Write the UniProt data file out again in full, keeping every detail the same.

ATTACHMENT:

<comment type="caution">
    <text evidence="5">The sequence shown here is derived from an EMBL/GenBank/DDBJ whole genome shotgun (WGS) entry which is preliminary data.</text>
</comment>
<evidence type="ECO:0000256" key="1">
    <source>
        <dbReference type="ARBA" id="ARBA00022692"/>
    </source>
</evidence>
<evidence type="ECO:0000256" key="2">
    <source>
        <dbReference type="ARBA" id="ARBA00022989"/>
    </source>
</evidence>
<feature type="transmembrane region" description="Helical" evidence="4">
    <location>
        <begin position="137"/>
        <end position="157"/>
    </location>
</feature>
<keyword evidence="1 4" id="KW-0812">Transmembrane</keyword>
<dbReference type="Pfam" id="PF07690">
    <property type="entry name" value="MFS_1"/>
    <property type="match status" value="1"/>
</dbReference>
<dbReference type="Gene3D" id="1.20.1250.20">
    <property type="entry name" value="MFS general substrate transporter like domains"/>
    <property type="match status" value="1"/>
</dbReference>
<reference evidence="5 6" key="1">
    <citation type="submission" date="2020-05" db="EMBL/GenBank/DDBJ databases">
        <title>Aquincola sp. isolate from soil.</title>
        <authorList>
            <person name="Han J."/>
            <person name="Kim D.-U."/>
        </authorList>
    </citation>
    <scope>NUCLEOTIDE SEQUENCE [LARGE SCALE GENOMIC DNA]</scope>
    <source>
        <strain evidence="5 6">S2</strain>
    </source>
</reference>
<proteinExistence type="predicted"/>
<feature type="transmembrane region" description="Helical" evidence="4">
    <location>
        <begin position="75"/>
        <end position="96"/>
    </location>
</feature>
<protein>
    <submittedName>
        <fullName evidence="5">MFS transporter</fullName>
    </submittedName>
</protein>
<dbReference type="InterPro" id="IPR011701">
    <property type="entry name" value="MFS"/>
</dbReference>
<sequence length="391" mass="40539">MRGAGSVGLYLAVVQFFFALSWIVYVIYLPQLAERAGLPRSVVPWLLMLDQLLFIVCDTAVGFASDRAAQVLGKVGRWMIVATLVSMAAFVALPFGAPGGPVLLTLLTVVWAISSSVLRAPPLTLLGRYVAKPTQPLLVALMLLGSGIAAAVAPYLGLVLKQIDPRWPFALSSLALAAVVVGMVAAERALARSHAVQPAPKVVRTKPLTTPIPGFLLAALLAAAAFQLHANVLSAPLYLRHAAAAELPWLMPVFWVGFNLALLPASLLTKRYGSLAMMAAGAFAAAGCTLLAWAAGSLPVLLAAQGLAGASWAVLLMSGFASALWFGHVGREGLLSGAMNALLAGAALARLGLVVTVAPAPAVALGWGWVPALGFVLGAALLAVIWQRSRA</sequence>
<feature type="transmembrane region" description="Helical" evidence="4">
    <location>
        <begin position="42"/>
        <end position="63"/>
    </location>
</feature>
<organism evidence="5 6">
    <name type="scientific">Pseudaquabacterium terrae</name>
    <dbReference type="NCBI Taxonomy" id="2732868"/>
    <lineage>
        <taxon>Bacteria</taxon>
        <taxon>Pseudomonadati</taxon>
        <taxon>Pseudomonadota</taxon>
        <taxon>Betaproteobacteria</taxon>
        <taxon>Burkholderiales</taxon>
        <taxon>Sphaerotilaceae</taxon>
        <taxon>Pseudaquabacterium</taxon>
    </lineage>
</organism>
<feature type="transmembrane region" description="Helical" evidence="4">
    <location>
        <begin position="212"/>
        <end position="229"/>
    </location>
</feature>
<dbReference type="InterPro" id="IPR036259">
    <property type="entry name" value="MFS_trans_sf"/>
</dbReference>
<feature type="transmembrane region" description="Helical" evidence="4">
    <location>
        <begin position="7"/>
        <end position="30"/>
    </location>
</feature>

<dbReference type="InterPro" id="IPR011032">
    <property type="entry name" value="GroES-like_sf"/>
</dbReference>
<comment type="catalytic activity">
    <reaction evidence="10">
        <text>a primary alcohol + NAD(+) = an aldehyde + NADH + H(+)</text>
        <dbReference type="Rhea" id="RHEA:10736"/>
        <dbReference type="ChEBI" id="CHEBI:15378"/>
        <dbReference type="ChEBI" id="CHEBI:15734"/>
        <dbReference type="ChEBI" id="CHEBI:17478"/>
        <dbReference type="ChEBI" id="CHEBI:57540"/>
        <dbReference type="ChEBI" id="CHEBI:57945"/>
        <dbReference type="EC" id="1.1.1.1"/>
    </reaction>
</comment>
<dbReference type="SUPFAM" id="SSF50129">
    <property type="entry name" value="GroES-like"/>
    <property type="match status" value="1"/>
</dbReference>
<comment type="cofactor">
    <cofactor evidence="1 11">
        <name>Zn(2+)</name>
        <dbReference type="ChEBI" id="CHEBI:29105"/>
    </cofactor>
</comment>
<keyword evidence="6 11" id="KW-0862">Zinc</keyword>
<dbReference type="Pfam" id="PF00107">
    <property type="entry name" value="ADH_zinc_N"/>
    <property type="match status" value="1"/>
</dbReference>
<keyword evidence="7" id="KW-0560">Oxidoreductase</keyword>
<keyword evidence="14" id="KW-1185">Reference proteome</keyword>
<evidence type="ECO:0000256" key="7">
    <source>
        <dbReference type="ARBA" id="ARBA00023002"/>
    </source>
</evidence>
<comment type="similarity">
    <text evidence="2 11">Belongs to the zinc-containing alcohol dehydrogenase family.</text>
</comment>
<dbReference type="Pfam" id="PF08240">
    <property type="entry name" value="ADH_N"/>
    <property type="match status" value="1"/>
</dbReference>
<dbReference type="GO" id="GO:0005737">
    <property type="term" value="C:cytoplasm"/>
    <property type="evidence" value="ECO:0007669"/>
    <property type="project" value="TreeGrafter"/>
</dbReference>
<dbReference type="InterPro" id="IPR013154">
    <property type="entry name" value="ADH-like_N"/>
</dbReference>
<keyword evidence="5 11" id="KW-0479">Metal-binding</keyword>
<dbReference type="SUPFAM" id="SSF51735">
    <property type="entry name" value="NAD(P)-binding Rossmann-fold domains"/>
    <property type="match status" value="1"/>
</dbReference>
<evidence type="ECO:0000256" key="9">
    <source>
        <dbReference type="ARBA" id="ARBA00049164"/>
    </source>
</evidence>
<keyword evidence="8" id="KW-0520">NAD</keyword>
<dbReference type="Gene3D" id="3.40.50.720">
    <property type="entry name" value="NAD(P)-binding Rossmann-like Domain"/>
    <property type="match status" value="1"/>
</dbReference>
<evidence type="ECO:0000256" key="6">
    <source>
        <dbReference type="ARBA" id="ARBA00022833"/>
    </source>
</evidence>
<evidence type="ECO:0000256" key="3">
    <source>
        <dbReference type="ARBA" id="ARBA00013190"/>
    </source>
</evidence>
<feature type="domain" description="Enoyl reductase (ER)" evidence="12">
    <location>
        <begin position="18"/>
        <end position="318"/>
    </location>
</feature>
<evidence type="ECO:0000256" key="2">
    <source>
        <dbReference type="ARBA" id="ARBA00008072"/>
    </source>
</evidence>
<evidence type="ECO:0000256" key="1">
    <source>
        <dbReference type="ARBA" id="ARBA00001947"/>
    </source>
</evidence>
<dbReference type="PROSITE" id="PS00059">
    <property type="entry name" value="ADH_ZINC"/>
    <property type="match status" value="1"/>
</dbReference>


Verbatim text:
<comment type="caution">
    <text evidence="5">The sequence shown here is derived from an EMBL/GenBank/DDBJ whole genome shotgun (WGS) entry which is preliminary data.</text>
</comment>
<evidence type="ECO:0000256" key="1">
    <source>
        <dbReference type="ARBA" id="ARBA00022692"/>
    </source>
</evidence>
<evidence type="ECO:0000256" key="2">
    <source>
        <dbReference type="ARBA" id="ARBA00022989"/>
    </source>
</evidence>
<feature type="transmembrane region" description="Helical" evidence="4">
    <location>
        <begin position="137"/>
        <end position="157"/>
    </location>
</feature>
<keyword evidence="1 4" id="KW-0812">Transmembrane</keyword>
<dbReference type="Pfam" id="PF07690">
    <property type="entry name" value="MFS_1"/>
    <property type="match status" value="1"/>
</dbReference>
<dbReference type="Gene3D" id="1.20.1250.20">
    <property type="entry name" value="MFS general substrate transporter like domains"/>
    <property type="match status" value="1"/>
</dbReference>
<reference evidence="5 6" key="1">
    <citation type="submission" date="2020-05" db="EMBL/GenBank/DDBJ databases">
        <title>Aquincola sp. isolate from soil.</title>
        <authorList>
            <person name="Han J."/>
            <person name="Kim D.-U."/>
        </authorList>
    </citation>
    <scope>NUCLEOTIDE SEQUENCE [LARGE SCALE GENOMIC DNA]</scope>
    <source>
        <strain evidence="5 6">S2</strain>
    </source>
</reference>
<proteinExistence type="predicted"/>
<feature type="transmembrane region" description="Helical" evidence="4">
    <location>
        <begin position="75"/>
        <end position="96"/>
    </location>
</feature>
<protein>
    <submittedName>
        <fullName evidence="5">MFS transporter</fullName>
    </submittedName>
</protein>
<dbReference type="InterPro" id="IPR011701">
    <property type="entry name" value="MFS"/>
</dbReference>
<sequence length="391" mass="40539">MRGAGSVGLYLAVVQFFFALSWIVYVIYLPQLAERAGLPRSVVPWLLMLDQLLFIVCDTAVGFASDRAAQVLGKVGRWMIVATLVSMAAFVALPFGAPGGPVLLTLLTVVWAISSSVLRAPPLTLLGRYVAKPTQPLLVALMLLGSGIAAAVAPYLGLVLKQIDPRWPFALSSLALAAVVVGMVAAERALARSHAVQPAPKVVRTKPLTTPIPGFLLAALLAAAAFQLHANVLSAPLYLRHAAAAELPWLMPVFWVGFNLALLPASLLTKRYGSLAMMAAGAFAAAGCTLLAWAAGSLPVLLAAQGLAGASWAVLLMSGFASALWFGHVGREGLLSGAMNALLAGAALARLGLVVTVAPAPAVALGWGWVPALGFVLGAALLAVIWQRSRA</sequence>
<feature type="transmembrane region" description="Helical" evidence="4">
    <location>
        <begin position="42"/>
        <end position="63"/>
    </location>
</feature>
<organism evidence="5 6">
    <name type="scientific">Pseudaquabacterium terrae</name>
    <dbReference type="NCBI Taxonomy" id="2732868"/>
    <lineage>
        <taxon>Bacteria</taxon>
        <taxon>Pseudomonadati</taxon>
        <taxon>Pseudomonadota</taxon>
        <taxon>Betaproteobacteria</taxon>
        <taxon>Burkholderiales</taxon>
        <taxon>Sphaerotilaceae</taxon>
        <taxon>Pseudaquabacterium</taxon>
    </lineage>
</organism>
<feature type="transmembrane region" description="Helical" evidence="4">
    <location>
        <begin position="212"/>
        <end position="229"/>
    </location>
</feature>
<dbReference type="InterPro" id="IPR036259">
    <property type="entry name" value="MFS_trans_sf"/>
</dbReference>
<feature type="transmembrane region" description="Helical" evidence="4">
    <location>
        <begin position="7"/>
        <end position="30"/>
    </location>
</feature>

<dbReference type="InterPro" id="IPR011032">
    <property type="entry name" value="GroES-like_sf"/>
</dbReference>
<comment type="catalytic activity">
    <reaction evidence="10">
        <text>a primary alcohol + NAD(+) = an aldehyde + NADH + H(+)</text>
        <dbReference type="Rhea" id="RHEA:10736"/>
        <dbReference type="ChEBI" id="CHEBI:15378"/>
        <dbReference type="ChEBI" id="CHEBI:15734"/>
        <dbReference type="ChEBI" id="CHEBI:17478"/>
        <dbReference type="ChEBI" id="CHEBI:57540"/>
        <dbReference type="ChEBI" id="CHEBI:57945"/>
        <dbReference type="EC" id="1.1.1.1"/>
    </reaction>
</comment>
<dbReference type="SUPFAM" id="SSF50129">
    <property type="entry name" value="GroES-like"/>
    <property type="match status" value="1"/>
</dbReference>
<comment type="cofactor">
    <cofactor evidence="1 11">
        <name>Zn(2+)</name>
        <dbReference type="ChEBI" id="CHEBI:29105"/>
    </cofactor>
</comment>
<keyword evidence="6 11" id="KW-0862">Zinc</keyword>
<dbReference type="Pfam" id="PF00107">
    <property type="entry name" value="ADH_zinc_N"/>
    <property type="match status" value="1"/>
</dbReference>
<keyword evidence="7" id="KW-0560">Oxidoreductase</keyword>
<keyword evidence="14" id="KW-1185">Reference proteome</keyword>
<evidence type="ECO:0000256" key="7">
    <source>
        <dbReference type="ARBA" id="ARBA00023002"/>
    </source>
</evidence>
<comment type="similarity">
    <text evidence="2 11">Belongs to the zinc-containing alcohol dehydrogenase family.</text>
</comment>
<dbReference type="Pfam" id="PF08240">
    <property type="entry name" value="ADH_N"/>
    <property type="match status" value="1"/>
</dbReference>
<dbReference type="GO" id="GO:0005737">
    <property type="term" value="C:cytoplasm"/>
    <property type="evidence" value="ECO:0007669"/>
    <property type="project" value="TreeGrafter"/>
</dbReference>
<dbReference type="InterPro" id="IPR013154">
    <property type="entry name" value="ADH-like_N"/>
</dbReference>
<keyword evidence="5 11" id="KW-0479">Metal-binding</keyword>
<dbReference type="SUPFAM" id="SSF51735">
    <property type="entry name" value="NAD(P)-binding Rossmann-fold domains"/>
    <property type="match status" value="1"/>
</dbReference>
<evidence type="ECO:0000256" key="9">
    <source>
        <dbReference type="ARBA" id="ARBA00049164"/>
    </source>
</evidence>
<keyword evidence="8" id="KW-0520">NAD</keyword>
<dbReference type="Gene3D" id="3.40.50.720">
    <property type="entry name" value="NAD(P)-binding Rossmann-like Domain"/>
    <property type="match status" value="1"/>
</dbReference>
<evidence type="ECO:0000256" key="6">
    <source>
        <dbReference type="ARBA" id="ARBA00022833"/>
    </source>
</evidence>
<evidence type="ECO:0000256" key="3">
    <source>
        <dbReference type="ARBA" id="ARBA00013190"/>
    </source>
</evidence>
<feature type="domain" description="Enoyl reductase (ER)" evidence="12">
    <location>
        <begin position="18"/>
        <end position="318"/>
    </location>
</feature>
<evidence type="ECO:0000256" key="2">
    <source>
        <dbReference type="ARBA" id="ARBA00008072"/>
    </source>
</evidence>
<evidence type="ECO:0000256" key="1">
    <source>
        <dbReference type="ARBA" id="ARBA00001947"/>
    </source>
</evidence>
<dbReference type="PROSITE" id="PS00059">
    <property type="entry name" value="ADH_ZINC"/>
    <property type="match status" value="1"/>
</dbReference>